Oil painting on canvas depicting two ping pong paddles, one red and one blue, and a white ping pong ball lying spread out on a bright green surface. The blue paddle is only barely visible in the bottom left corner of the painting, while the red paddle and white ball lie close together near the top right corner.

How Artists Use Colour to Communicate

The new M+ Collections Beta website lets you explore over 5,000 objects and archival items from the M+ Collections online. As a ‘beta website’, it will grow and evolve over the coming years, as we explore new ways to let you discover and roam through the collections. One of the ways you can already do that on the website is through colour, using the new colour picker feature.

Apart from being a fun way to discover new works, this feature can also help illuminate some of the ways that colour theory can influence our understandings of artworks and objects. Below, we give a quick introduction to colour theory 101, and how artists and makers can use colour in their work, using some examples from the M+ Collections that you can find on the beta website.

The Colour Wheel

Chair standing in a gallery space with white walls, viewed through a hole in in a stone sculpture. The chair has a rounded seat and backrest made out of wood and bamboo woven in a basket technique. The armature and legs are made out of elegantly bent iron rods.

What’s the Difference Between Art and Design?

What exactly is the difference between art and design?

The M+ Collections are separated into three categories: visual art, design and architecture, and moving image. These categorisations can be useful; however, often, the boundaries between them are blurred. How, then, can we define whether something is an ‘artwork’ or a ‘design object’?

First of all, let’s quickly go over some of the traditional differences between art and design:

  • Design is functional, art is not.
  • Design solves a problem, art expresses a feeling or idea.
  • Design objects are mass-produced, artworks are unique.
  • Design is objective, art is subjective.

Think of some of the artworks or design objects you’re familiar with. You’ll probably find that you can slot many of them neatly into these two categories—but you might also find examples that poke holes in this art/design boundary.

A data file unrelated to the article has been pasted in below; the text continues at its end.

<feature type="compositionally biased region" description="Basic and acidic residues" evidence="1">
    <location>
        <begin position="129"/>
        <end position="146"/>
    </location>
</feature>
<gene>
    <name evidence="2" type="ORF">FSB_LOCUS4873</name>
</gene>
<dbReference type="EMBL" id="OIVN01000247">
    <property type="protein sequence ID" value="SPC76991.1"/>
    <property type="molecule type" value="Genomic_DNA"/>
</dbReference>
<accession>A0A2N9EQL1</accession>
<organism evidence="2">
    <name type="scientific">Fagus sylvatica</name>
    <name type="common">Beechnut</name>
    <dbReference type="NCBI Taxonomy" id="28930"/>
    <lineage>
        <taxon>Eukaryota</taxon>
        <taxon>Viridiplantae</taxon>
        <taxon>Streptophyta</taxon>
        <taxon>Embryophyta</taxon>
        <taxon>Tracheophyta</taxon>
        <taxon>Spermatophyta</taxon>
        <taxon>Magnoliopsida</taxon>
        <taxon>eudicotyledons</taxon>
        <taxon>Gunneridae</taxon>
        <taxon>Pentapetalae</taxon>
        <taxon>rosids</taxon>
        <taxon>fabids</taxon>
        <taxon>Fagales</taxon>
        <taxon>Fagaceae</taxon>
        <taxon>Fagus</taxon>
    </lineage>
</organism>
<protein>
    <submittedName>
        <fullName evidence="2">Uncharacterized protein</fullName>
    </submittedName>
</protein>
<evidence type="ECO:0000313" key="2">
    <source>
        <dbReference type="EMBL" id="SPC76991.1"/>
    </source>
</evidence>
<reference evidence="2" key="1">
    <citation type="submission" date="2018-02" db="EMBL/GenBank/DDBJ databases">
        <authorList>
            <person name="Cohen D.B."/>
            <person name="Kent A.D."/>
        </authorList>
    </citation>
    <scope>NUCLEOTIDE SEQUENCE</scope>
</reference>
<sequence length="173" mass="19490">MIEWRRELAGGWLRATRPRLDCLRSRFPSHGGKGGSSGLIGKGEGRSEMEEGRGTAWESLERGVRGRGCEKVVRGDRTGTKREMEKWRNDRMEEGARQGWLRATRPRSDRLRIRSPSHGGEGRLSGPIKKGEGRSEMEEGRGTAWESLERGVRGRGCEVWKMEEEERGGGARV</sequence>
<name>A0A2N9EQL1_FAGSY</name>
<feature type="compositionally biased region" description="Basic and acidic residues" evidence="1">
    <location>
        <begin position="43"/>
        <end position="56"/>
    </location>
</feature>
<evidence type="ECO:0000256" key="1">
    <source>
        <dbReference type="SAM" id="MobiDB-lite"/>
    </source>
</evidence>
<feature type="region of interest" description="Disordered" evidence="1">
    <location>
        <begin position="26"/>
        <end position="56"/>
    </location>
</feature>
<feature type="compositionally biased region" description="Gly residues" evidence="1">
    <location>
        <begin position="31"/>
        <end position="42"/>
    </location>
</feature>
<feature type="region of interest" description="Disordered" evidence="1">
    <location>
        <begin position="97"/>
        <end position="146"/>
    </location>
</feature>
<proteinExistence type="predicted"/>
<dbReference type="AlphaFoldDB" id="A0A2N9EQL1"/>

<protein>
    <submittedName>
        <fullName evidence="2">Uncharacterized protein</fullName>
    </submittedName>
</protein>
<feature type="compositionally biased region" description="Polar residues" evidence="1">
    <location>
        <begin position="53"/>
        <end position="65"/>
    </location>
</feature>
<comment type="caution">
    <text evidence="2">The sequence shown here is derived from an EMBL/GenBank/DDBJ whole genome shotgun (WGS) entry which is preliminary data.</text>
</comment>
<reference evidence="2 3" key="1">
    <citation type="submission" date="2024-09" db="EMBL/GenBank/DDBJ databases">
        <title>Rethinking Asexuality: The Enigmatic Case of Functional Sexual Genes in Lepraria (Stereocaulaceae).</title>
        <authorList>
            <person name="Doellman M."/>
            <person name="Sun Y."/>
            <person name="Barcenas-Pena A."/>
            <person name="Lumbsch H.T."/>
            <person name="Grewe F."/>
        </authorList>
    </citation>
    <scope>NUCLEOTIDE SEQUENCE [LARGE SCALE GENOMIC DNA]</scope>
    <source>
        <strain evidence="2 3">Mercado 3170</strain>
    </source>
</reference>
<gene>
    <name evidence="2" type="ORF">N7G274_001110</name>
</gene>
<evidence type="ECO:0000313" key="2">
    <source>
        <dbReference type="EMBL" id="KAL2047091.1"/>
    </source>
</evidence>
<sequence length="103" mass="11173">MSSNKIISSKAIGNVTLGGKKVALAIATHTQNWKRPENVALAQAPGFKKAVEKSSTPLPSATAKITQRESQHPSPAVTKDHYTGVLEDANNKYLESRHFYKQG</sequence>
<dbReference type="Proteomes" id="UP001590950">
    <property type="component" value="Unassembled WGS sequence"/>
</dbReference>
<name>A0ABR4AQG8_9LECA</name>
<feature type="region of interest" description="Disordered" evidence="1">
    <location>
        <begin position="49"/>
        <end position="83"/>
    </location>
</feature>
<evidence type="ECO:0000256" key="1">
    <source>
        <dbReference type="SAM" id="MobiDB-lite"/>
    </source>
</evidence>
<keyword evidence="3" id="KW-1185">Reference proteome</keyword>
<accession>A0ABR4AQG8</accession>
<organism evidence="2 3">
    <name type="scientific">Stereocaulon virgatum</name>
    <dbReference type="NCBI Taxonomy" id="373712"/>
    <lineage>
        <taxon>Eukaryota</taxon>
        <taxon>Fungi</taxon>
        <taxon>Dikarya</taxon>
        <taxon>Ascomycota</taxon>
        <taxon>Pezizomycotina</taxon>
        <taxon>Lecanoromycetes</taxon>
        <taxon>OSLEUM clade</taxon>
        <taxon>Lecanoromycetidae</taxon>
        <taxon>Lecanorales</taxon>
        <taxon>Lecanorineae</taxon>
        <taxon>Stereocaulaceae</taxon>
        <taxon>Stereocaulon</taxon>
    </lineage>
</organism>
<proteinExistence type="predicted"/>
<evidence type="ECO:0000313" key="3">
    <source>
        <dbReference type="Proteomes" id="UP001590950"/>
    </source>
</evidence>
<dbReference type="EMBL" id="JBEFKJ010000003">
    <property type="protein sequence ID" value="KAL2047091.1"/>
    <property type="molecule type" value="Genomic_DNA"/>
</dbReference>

A person looks at a painting hanging on a white wall. The painting is of five men standing with their arms around each others’ shoulders underneath a rainbow. They all wear mask-like, laughing faces.

How to Look at Art, Even If You’re Not an Expert

Here’s an open secret: you don’t need to be an expert to appreciate art.

Philip Yenawine is a pioneer of Visual Thinking Strategies or ‘VTS’, a way to look at art that empowers museum visitors to enjoy and make meaning from any artwork they see in front of them. He co-founded the education organisation Watershed Collaborative, and was formerly education director at the Museum of Modern Art in New York. He recently spoke as part of M+’s Open Up: Museum Learning in the 21st Century talk series.

Below, Yenawine gives a short guide to VTS for our blog readers. You can use his practical tips at our upcoming show at the M+ Pavilion. Better still, bring your friends—VTS works best as a conversation!

How to Use VTS to Look at an Artwork

A woman dressed in a cream-coloured, shapeless garment holds four long-stemmed white flowers in her hands. She is captured in the middle of blowing a mouthful of white petals from the flowers into the air in front of her. She is standing in a park during sunset.

A Brief Introduction to Performance Art and Its History in Asia

What is performance art?

Performance art, or live art, is, in essence, a form of visual art that uses the body as primary material in a time-based practice.

This means that the artist is using actions of either their own body or other bodies to express a feeling or idea, unfolding in a particular location over a certain period of time. Although performance art can sometimes look very similar to other types of performances, like stage theatre or dance, its main difference is the intention of the artist.